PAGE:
Abstract

Many sensory discriminations, including the discrimination of speed, obey Weber’s law and thus become more difficult as the stimuli get larger. Using one-jump apparent motion stimuli, we find that the opposite can occur: displacement discrimination improves with larger jumps. This pedestal effect occurs for small jumps near and below the detection threshold. Finding a pedestal effect in motion discrimination confirms a speed energy model developed in previous experiments on the detection of jump pairs, since the pedestal effect will be observed if the visual system detects the energy of the speed waveform. Once the size of the jumps becomes large enough, the discriminability declines, indicating masking. Masking is just the detectability counterpart of Weber’s law; it is not predicted from energy detection. The pedestal effect shows the presence of a squaring nonlinearity for small speed signals, and masking indicates linear transduction for large signals. A half-wave rectifier, when presented with Gaussian noise, behaves this way. The speed energy model can be seen as an approximation, valid for small signals, to a model that includes half-wave rectification.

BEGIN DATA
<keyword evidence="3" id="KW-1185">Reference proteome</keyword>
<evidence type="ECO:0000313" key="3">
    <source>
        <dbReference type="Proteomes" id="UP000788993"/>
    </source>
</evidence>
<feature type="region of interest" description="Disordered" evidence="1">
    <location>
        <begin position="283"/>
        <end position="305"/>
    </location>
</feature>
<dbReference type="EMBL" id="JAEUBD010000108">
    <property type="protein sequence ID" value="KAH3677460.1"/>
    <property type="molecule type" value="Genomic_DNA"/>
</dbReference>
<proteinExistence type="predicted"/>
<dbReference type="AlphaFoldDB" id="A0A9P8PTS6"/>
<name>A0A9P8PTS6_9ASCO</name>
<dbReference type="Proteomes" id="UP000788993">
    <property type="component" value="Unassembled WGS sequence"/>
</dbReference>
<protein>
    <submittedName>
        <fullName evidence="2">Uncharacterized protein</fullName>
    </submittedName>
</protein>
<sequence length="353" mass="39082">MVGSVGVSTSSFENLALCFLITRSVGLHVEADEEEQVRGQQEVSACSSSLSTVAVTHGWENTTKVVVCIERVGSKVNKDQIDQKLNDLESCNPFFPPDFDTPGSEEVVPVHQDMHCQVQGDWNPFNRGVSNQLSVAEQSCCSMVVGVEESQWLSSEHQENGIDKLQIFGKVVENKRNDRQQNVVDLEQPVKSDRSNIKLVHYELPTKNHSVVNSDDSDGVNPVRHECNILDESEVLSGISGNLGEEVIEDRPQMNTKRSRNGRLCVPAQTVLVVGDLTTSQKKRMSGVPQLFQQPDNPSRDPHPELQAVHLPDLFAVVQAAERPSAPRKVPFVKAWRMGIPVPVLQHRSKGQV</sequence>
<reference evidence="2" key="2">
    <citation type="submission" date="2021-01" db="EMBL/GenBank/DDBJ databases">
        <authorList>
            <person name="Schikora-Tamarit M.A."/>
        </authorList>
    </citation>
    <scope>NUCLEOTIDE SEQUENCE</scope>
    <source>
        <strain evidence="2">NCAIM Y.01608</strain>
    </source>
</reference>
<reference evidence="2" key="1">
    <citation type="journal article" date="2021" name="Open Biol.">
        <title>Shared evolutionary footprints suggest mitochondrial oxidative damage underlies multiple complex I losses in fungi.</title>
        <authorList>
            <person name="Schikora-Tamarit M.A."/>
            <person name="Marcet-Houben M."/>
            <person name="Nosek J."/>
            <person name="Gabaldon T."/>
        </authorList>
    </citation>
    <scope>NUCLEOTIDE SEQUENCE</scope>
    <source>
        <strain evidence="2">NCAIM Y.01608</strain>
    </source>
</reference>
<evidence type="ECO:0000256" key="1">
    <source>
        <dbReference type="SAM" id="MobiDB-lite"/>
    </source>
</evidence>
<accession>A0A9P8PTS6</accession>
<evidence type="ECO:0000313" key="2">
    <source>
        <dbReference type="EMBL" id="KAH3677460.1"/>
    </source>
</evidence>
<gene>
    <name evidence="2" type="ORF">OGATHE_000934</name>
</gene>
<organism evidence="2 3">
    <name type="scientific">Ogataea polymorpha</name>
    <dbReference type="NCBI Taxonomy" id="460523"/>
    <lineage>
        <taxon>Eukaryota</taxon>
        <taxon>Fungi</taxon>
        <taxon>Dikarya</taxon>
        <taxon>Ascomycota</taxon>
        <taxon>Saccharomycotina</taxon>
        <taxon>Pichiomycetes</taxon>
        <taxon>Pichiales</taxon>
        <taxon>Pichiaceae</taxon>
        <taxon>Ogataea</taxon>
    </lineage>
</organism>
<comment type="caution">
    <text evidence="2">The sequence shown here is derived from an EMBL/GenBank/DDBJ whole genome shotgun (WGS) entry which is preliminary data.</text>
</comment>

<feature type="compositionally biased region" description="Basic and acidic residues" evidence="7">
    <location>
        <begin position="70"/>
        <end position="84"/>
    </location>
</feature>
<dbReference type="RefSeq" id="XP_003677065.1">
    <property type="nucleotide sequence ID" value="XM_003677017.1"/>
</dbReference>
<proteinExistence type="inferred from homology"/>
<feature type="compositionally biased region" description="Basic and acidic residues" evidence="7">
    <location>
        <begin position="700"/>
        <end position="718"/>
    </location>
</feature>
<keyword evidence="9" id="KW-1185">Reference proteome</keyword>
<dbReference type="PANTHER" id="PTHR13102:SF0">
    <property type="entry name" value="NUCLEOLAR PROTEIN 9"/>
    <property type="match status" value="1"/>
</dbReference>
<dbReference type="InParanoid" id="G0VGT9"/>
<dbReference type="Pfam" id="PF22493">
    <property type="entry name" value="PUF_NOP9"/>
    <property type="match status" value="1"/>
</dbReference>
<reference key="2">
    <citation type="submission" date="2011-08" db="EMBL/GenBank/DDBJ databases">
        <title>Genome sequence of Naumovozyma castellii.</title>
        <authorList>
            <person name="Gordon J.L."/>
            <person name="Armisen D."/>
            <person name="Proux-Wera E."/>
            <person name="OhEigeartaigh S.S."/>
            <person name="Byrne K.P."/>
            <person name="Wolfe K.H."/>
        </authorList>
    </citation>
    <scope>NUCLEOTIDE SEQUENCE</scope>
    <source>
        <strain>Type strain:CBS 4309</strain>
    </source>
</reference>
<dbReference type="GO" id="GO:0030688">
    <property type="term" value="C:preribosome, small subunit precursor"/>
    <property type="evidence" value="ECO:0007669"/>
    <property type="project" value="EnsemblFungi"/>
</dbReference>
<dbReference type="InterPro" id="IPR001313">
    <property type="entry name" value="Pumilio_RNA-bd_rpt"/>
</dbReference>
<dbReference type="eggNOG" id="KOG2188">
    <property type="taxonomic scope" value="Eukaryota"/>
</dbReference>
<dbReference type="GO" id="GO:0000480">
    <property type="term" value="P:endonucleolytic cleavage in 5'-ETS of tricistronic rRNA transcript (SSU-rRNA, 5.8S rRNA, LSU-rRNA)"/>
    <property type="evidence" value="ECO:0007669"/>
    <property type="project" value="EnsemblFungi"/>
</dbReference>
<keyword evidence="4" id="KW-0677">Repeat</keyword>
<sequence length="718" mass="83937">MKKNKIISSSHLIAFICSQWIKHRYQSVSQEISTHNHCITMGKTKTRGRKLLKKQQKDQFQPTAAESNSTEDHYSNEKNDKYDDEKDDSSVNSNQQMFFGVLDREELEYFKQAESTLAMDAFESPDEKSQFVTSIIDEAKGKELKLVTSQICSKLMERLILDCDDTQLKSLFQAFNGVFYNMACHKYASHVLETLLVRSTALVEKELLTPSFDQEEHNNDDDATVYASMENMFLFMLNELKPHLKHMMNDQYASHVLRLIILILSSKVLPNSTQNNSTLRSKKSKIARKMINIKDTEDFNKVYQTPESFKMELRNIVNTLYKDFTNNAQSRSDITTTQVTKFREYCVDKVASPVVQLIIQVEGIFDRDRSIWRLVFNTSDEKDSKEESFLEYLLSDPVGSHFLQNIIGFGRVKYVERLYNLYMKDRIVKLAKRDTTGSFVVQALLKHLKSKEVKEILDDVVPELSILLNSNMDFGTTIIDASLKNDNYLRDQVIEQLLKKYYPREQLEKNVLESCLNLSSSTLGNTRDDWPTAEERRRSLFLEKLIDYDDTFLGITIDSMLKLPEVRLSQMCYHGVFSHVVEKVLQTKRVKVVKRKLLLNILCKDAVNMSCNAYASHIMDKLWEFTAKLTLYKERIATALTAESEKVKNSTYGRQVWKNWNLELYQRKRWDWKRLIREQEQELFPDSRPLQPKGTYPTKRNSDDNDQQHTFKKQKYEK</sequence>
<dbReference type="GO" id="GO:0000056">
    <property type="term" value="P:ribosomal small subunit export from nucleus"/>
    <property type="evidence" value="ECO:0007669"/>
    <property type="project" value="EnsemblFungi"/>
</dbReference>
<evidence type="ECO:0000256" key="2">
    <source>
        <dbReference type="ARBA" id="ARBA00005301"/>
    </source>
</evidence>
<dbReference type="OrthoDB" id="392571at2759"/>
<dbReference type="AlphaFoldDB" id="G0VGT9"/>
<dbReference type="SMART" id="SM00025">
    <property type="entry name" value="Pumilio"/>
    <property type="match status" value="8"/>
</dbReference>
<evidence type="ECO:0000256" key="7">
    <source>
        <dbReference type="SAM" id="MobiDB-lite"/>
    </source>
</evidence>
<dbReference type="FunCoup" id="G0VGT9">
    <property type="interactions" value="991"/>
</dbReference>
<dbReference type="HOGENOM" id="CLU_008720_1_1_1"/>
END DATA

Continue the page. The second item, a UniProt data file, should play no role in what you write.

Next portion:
© 1995 Optical Society of America

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